[FOUNTAIN]Monkey See, Monkey Do

Home > Opinion > Editorials

print dictionary print

[FOUNTAIN]Monkey See, Monkey Do

"There is nothing new under the sun," the saying goes. The phrase reflects our society, where imitating others is common. But the words also mean that creating something new is difficult. Nobody is better than the Japanese at imitating. The Japanese people's ability to churn out something better than an original through re-creation, not simple imitation, is outstanding. A Japanese word, eidocotori, means "to acquire something good and make it one of your own." Manabu, which means "to learn" in Japanese, originated from maneru, which means "to imitate." Manebu, an ancient Japanese word, means to both imitate and to learn. Such mimicking lies behind the Japanese people's talent to learn technologies from the Western world and to eventually produce better products.

There are three English words for "imitation." The most common is "imitate," which also means "counterfeit." The word "mimic" is to follow someone's action or gesture. The word "copy" means "to xerox." Though the usage of these three words is a little different, they all sound negative.

However, strictly speaking, mimicking is an instinct of humans. Every human being acquires knowledge through imitation. The Greek philosopher Aristotle said in his book "Poetica" that humans are born with an instinct to imitate and to learn and feel joy through imitation. This says the driving force of artistic creation is imitation. The imitation theory of reality was the foundation of the study of poetry in the Western world until the creation theory of reality, part of 18th century romanticism, appeared.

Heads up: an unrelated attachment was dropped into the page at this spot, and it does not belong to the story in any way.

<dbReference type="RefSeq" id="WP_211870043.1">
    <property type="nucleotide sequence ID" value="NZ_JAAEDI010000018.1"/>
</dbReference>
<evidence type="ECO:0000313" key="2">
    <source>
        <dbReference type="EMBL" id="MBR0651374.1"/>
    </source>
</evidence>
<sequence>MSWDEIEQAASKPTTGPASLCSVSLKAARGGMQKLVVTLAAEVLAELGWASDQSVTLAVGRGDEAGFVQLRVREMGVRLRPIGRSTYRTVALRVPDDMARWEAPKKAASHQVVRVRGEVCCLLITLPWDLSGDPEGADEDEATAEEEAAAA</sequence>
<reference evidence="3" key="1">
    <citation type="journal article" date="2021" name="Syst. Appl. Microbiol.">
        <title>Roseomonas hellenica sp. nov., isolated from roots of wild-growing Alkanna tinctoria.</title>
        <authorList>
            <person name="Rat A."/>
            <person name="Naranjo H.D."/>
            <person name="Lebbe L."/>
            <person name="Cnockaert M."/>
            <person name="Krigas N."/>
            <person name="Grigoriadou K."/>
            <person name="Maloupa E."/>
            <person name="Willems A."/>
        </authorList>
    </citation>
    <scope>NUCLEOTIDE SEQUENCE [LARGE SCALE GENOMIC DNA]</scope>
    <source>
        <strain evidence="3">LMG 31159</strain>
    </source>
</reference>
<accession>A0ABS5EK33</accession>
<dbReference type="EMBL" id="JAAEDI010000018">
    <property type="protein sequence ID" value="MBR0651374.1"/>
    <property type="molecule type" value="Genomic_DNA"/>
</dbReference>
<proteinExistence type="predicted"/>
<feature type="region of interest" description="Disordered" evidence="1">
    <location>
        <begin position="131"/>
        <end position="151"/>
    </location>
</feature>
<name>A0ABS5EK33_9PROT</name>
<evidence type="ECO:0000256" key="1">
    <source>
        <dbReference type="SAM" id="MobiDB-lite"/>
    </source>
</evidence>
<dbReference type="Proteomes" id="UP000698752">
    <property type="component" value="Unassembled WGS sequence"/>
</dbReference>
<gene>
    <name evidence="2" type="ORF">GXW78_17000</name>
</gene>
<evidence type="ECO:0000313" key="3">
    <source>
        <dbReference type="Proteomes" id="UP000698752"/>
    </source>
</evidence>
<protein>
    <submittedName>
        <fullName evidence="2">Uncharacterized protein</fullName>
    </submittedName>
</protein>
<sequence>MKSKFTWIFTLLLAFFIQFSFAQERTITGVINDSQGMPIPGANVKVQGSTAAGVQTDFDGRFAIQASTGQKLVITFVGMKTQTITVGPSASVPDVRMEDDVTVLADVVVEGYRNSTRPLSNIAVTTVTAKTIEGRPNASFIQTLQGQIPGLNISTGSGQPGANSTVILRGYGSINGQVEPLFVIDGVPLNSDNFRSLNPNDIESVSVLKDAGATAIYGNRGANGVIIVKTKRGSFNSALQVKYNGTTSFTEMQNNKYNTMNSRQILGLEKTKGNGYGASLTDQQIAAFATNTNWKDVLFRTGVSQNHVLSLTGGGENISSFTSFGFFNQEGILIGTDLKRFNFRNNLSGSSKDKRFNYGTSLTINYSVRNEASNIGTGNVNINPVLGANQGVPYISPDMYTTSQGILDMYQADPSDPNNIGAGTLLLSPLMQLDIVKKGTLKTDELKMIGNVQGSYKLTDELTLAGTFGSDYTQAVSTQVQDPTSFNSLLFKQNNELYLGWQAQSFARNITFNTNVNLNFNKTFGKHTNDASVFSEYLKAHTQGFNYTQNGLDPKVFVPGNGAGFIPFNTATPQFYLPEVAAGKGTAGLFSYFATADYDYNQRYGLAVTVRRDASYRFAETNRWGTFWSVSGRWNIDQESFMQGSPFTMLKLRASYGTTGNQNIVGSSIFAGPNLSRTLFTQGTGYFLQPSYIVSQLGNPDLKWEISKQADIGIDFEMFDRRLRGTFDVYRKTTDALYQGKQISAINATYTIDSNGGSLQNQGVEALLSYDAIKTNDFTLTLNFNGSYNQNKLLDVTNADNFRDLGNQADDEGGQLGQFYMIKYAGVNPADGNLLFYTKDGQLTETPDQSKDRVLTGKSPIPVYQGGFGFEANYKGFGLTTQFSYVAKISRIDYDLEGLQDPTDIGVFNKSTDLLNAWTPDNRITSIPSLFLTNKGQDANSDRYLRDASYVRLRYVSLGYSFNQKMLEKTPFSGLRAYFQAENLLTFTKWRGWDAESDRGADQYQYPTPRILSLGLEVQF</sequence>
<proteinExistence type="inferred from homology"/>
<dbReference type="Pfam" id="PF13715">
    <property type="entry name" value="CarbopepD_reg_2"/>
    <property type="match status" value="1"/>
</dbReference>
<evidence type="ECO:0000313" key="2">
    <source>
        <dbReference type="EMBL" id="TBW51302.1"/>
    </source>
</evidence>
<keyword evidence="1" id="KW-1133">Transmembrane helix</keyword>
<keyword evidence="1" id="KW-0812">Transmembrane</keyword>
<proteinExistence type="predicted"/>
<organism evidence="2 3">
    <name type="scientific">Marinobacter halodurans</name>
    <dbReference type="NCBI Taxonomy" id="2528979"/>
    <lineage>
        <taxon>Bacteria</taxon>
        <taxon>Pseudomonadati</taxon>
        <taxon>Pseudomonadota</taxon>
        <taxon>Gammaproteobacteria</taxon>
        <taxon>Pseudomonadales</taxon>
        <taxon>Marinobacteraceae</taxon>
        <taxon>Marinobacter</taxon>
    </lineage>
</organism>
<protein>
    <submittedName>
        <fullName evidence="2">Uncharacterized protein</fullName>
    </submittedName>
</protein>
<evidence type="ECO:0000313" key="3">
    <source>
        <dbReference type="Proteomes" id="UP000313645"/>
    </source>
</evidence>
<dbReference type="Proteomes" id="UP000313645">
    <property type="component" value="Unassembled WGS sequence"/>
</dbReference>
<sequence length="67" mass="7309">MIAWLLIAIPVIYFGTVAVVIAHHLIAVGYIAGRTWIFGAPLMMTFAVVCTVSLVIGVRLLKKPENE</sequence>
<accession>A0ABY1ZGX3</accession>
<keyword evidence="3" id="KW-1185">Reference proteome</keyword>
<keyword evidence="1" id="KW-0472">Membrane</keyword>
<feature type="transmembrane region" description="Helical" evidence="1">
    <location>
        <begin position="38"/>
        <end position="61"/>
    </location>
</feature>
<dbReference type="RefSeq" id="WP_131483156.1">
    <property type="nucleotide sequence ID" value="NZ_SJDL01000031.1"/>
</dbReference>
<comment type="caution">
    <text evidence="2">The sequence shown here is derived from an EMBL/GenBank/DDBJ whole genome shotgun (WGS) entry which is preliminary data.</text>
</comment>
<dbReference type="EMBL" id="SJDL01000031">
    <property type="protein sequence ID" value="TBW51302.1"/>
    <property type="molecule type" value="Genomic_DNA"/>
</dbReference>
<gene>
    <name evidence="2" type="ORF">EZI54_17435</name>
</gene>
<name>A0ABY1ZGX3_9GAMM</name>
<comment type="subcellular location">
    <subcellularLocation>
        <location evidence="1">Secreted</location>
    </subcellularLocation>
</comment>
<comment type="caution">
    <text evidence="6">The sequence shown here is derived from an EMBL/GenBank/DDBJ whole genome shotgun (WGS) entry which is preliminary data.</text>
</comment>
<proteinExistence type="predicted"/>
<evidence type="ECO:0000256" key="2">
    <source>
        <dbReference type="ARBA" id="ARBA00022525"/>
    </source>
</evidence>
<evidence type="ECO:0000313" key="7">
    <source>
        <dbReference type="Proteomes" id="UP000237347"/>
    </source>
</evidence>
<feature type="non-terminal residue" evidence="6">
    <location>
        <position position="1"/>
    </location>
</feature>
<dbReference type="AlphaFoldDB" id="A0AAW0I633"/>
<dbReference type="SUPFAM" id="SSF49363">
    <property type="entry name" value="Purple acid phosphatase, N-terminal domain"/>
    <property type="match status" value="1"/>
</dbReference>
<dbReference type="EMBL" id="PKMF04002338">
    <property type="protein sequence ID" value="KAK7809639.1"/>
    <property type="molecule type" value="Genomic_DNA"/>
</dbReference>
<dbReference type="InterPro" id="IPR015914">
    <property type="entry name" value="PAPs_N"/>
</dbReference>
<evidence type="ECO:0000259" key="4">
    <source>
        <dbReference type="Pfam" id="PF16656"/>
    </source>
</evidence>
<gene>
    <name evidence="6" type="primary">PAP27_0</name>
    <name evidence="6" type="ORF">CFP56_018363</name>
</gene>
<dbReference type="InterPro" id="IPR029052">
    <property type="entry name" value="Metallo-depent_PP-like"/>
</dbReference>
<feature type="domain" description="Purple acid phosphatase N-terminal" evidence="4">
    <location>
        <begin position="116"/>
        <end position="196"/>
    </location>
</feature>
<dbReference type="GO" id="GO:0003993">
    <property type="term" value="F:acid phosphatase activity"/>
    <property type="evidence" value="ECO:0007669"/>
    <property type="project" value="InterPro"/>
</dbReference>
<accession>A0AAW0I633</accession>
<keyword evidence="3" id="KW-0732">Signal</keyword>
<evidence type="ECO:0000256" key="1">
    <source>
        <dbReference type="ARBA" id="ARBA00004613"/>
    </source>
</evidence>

One shouldn't blame constructive imitation wherever or whenever it shows up. The problem with doing so is that even crime is often imitated. The most common copycat crime is serial arson, which frequently occurs in Korea. A few days ago, a high school student killed his classmate after he had repeatedly watched the movie "Friends." This is also a mimic crime. In criminal psychology, such a psychological state is called "identification." In the case of the high school student, identifying with another source can bring admiration and courage.

The series of anthrax cases in the United States has led to fake anthrax scares around the world. In such turbulent times, this malignant mischief has thrown the world into a great panic. There have been several false reports of anthrax in Korea.

Exemplary punishment can be a solution for a mimic crime. The United States plans to impose five years of imprisonment and a 3.9 billion won ($3 million) fine for falsely reporting the anthrax disease. This may be good advice for future reference.

The writer is the Berlin correspondent of the JoongAng Ilbo.

by Yoo Jae-sik

Log in to Twitter or Facebook account to connect
with the Korea JoongAng Daily
help-image Social comment?
lock icon

To write comments, please log in to one of the accounts.

Standards Board Policy (0/250자)